Q: In your opinion, why has CMT not become as recognizable and researched as diseases like Multiple Sclerosis, ALS, or even Muscular Dystrophy?
A: I think part of the reason is that CMT is something that slides up on you. Because it is genetic, you were born with it. Some of us, like me, begin to see the signs when we are very young. For me, it was at 16 months. Others slowly see degeneration over the years, while some only notice their CMT in later years. MS and ALS have been recognized for a long time. There are many types of Muscular Dystrophy, so I won’t get into that. In the past, the literature on CMT, what little there was of it, reported that it is simply a nuisance. Since there is no cure or treatment, physicians simply ignored it. Now that we know what causes it, a great deal of research is being done, and because it can be diagnosed through blood tests, doctors are taking note. Since 1984 there has been a great deal more literature pushed from the private sector to have CMT recognized as a condition with many secondary side-effects. These side-effects, such as vision and hearing problems, vocal cord and diaphragm paralysis, curvatures of the spine, hip dysplasia (there’s a long list of symptoms in my book) can puzzle a physician if s/he doesn’t recognize it as possibly (and I say possibly, because not everything should be chalked up to CMT) part of the CMT diagnosis, they can’t properly treat a person with CMT.
Because the disease has been ignored for so long, it has taken years to interest researchers and to raise money for that research. Although it is estimated that there are three million people with CMT worldwide, there might only be one family in any given region and, because people with CMT can be few and far between, it is difficult to interest the public in fundraising projects. It also seems that if a disease doesn’t kill or totally incapacitate you, it doesn’t get the respect or attention it deserves. Now that CMT is becoming more well-known and its ability to disable recognized, larger sums of money are being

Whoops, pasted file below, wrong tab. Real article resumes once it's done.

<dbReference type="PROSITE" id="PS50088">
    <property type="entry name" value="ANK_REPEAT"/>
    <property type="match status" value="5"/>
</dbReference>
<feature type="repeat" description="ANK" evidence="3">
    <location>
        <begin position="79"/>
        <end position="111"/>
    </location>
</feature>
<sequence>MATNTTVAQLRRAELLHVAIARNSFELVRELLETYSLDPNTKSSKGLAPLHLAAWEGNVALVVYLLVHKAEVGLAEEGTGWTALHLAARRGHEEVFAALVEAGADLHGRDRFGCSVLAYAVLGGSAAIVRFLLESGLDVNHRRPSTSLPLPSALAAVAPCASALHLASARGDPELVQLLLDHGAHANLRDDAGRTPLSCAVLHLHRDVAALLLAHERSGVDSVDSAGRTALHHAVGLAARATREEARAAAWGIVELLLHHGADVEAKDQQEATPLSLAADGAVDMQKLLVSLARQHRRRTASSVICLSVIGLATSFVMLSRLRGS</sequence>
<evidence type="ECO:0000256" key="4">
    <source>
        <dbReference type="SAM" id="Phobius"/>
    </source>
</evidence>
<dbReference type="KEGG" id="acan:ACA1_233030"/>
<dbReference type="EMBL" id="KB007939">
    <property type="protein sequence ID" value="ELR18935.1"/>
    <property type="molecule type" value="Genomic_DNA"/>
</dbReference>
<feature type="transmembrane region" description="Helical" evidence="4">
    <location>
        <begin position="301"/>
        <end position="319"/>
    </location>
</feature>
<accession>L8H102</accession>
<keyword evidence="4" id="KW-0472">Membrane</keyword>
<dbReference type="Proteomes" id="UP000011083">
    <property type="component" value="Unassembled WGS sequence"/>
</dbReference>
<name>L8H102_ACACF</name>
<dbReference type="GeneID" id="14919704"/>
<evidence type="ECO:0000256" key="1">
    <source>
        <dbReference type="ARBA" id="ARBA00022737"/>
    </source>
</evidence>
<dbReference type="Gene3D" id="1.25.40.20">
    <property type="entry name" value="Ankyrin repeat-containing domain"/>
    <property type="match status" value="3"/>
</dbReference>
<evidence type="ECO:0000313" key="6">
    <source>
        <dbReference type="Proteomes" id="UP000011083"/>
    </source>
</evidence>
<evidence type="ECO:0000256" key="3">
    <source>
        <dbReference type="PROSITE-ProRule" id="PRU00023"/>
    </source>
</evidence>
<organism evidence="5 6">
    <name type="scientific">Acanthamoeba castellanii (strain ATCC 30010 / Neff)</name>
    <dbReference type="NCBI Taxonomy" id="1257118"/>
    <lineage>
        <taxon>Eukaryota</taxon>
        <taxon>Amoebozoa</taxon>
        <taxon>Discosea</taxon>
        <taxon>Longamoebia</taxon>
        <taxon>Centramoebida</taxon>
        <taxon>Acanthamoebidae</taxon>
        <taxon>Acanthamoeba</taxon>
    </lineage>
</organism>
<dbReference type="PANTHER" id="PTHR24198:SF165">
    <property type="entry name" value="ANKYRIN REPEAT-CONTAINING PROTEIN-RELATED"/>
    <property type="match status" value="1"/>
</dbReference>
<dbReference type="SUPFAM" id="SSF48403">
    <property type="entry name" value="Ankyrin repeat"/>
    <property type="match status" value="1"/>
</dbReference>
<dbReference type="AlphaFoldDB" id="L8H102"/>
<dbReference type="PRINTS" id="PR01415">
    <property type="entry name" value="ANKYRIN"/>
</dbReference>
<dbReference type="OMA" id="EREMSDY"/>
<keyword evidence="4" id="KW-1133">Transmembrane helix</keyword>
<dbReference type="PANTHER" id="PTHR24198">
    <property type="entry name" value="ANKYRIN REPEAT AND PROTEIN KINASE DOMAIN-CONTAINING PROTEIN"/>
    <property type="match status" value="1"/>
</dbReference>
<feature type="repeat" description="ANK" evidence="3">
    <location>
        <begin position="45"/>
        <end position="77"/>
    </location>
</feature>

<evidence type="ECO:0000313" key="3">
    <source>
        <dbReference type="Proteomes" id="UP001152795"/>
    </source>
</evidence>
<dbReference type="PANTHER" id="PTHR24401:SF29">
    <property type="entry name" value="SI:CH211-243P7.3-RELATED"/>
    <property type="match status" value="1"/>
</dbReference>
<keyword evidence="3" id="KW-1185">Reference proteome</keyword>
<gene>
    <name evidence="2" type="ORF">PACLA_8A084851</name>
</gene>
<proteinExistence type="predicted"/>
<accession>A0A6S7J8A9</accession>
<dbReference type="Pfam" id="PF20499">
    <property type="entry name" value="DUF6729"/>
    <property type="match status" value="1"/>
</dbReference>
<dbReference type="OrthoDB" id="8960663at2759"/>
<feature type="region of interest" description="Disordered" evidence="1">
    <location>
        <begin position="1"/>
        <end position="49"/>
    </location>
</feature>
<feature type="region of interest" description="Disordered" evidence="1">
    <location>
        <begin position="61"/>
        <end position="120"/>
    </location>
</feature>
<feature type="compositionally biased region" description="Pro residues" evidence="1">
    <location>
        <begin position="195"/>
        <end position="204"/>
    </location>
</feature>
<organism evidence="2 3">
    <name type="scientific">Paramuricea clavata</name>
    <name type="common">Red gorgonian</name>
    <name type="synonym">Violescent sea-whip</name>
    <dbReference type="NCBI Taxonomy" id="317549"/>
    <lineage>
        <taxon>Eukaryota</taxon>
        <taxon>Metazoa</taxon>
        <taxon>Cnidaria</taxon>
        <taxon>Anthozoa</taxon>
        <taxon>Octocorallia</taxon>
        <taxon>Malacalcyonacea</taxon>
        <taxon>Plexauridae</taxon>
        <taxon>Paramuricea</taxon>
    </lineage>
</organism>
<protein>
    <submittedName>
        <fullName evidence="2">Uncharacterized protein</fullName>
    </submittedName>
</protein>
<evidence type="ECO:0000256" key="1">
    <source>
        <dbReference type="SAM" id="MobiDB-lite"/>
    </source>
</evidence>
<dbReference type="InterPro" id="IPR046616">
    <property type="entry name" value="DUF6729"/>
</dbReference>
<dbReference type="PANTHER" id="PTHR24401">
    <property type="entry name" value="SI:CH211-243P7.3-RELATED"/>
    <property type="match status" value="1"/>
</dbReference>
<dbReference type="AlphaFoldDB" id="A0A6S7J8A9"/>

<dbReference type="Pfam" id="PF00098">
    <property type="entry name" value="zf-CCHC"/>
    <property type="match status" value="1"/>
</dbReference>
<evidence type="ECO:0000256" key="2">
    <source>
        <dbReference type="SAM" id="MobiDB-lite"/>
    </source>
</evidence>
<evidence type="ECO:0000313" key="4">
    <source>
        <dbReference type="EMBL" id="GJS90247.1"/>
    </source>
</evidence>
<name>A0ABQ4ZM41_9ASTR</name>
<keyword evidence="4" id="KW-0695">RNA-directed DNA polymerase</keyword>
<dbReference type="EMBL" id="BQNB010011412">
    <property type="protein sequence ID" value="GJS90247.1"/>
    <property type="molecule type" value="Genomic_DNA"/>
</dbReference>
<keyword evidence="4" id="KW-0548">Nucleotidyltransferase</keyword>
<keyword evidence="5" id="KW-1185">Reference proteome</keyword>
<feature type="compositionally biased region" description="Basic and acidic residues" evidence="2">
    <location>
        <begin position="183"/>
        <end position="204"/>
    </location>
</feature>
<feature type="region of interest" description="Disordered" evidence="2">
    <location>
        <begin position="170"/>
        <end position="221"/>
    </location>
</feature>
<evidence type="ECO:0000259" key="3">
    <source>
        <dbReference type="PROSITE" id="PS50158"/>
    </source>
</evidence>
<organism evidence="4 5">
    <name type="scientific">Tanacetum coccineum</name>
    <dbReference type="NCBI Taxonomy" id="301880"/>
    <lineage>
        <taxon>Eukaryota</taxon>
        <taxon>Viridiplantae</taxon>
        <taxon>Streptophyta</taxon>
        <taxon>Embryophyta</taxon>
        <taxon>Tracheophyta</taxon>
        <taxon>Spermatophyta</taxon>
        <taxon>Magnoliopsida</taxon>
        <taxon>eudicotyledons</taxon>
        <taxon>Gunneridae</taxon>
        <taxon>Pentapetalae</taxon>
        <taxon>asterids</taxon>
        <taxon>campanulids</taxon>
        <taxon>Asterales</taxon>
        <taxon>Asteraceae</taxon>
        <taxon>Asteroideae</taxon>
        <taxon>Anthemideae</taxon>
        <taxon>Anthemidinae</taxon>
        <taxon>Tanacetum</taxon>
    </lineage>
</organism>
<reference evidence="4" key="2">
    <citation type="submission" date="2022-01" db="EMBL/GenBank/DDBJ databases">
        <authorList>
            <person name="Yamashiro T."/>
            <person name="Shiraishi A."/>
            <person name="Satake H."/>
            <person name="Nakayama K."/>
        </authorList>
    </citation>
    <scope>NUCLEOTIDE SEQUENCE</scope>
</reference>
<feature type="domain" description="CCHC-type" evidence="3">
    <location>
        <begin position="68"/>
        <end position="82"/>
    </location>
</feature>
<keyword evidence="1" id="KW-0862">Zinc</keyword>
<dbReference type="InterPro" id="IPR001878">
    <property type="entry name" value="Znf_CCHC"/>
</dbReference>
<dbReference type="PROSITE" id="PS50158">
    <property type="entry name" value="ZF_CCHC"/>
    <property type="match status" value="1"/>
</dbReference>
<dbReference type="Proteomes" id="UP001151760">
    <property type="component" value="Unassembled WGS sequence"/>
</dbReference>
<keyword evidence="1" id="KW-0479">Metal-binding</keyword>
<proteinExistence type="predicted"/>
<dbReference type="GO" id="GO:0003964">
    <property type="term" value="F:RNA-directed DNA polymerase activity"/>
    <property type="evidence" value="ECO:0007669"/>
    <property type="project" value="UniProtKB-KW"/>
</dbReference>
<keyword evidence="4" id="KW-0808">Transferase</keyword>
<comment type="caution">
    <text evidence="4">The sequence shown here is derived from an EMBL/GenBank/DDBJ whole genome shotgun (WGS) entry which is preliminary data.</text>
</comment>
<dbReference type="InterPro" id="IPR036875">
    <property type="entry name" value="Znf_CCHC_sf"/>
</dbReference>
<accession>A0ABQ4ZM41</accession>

directed towards research, and that’s what we need. In 1984, no one knew what caused CMT. Now we know and can go forward to learn to treat—and eventually—eradicate it.
Q: If you could give your younger, CMT self some advice, what would it be?
A: Back when I was a teenager, if I’d have known what CMT could do to me, I would have concentrated on getting an education in the sciences as either a psychologist, geneticist, or in one of the fields where I could use my brain 99% of the time and not have to stand, walk, or rely on my hands. As it was, I got my undergraduate degree in psychology but was unable to continue to get my masters/doctorate, simply because I was a mature student and didn’t have the energy that I had when I was in my 20s. I would also value myself more. I didn’t realize my potential back then. If you think smart about your future when you’re young, you have a huge advantage when you’re older. I think genetic and educational/career counseling is worth its weight in gold.
Q: You’re quite the traveler! What tips would you offer to someone living with CMT who is anxious about traveling with a disability?
A: I really haven’t traveled that much. I’ve been to the U.K. a couple of times and traveled across Canada and United States. I do run a website AccessibleNiagara.com for tourists with physical disabilities who want to visit the Niagara Falls, Ontario, Canada area, and have for the last 16 years. My advice is to do your homework before you go. Talk to other people who have CMT who have been where you are going. The way to do that is to get on the CMT Facebook pages. Some major cities and tourism venues have websites that tell you what is accessible, where to rent a scooter, wheelchair or other aids for daily living, and give you answers to basic questions before you leave home. Or, call ahead and ask if the venues you want to visit and the hotel you are thinking of using are accessible. The U.S. is pretty good, but other countries vary drastically.
Q: It is mentioned in your book that during the 18 years CMT International existed you worked with more than 10,000 people with CMT. Thank you for everything you’ve done for those with CMT you’ve touched over the years, Linda! How can people get your book?
A: CMT and Me is available on Amazon.com in 13 countries. The e-book is available for Kindle, Kobo, iBooks, Barnes & Noble and just about every other e-book distributor out there. The paperback is 328 pages (which includes a Resource section on CMT and symptoms often overlooked by the medical profession), plus 225 photos. The e-book has about one-third of the photos and identical text. Working with my CMT peers for the past 34 years has truly been a life-changing pleasure, and I am still online almost every afternoon at [email protected]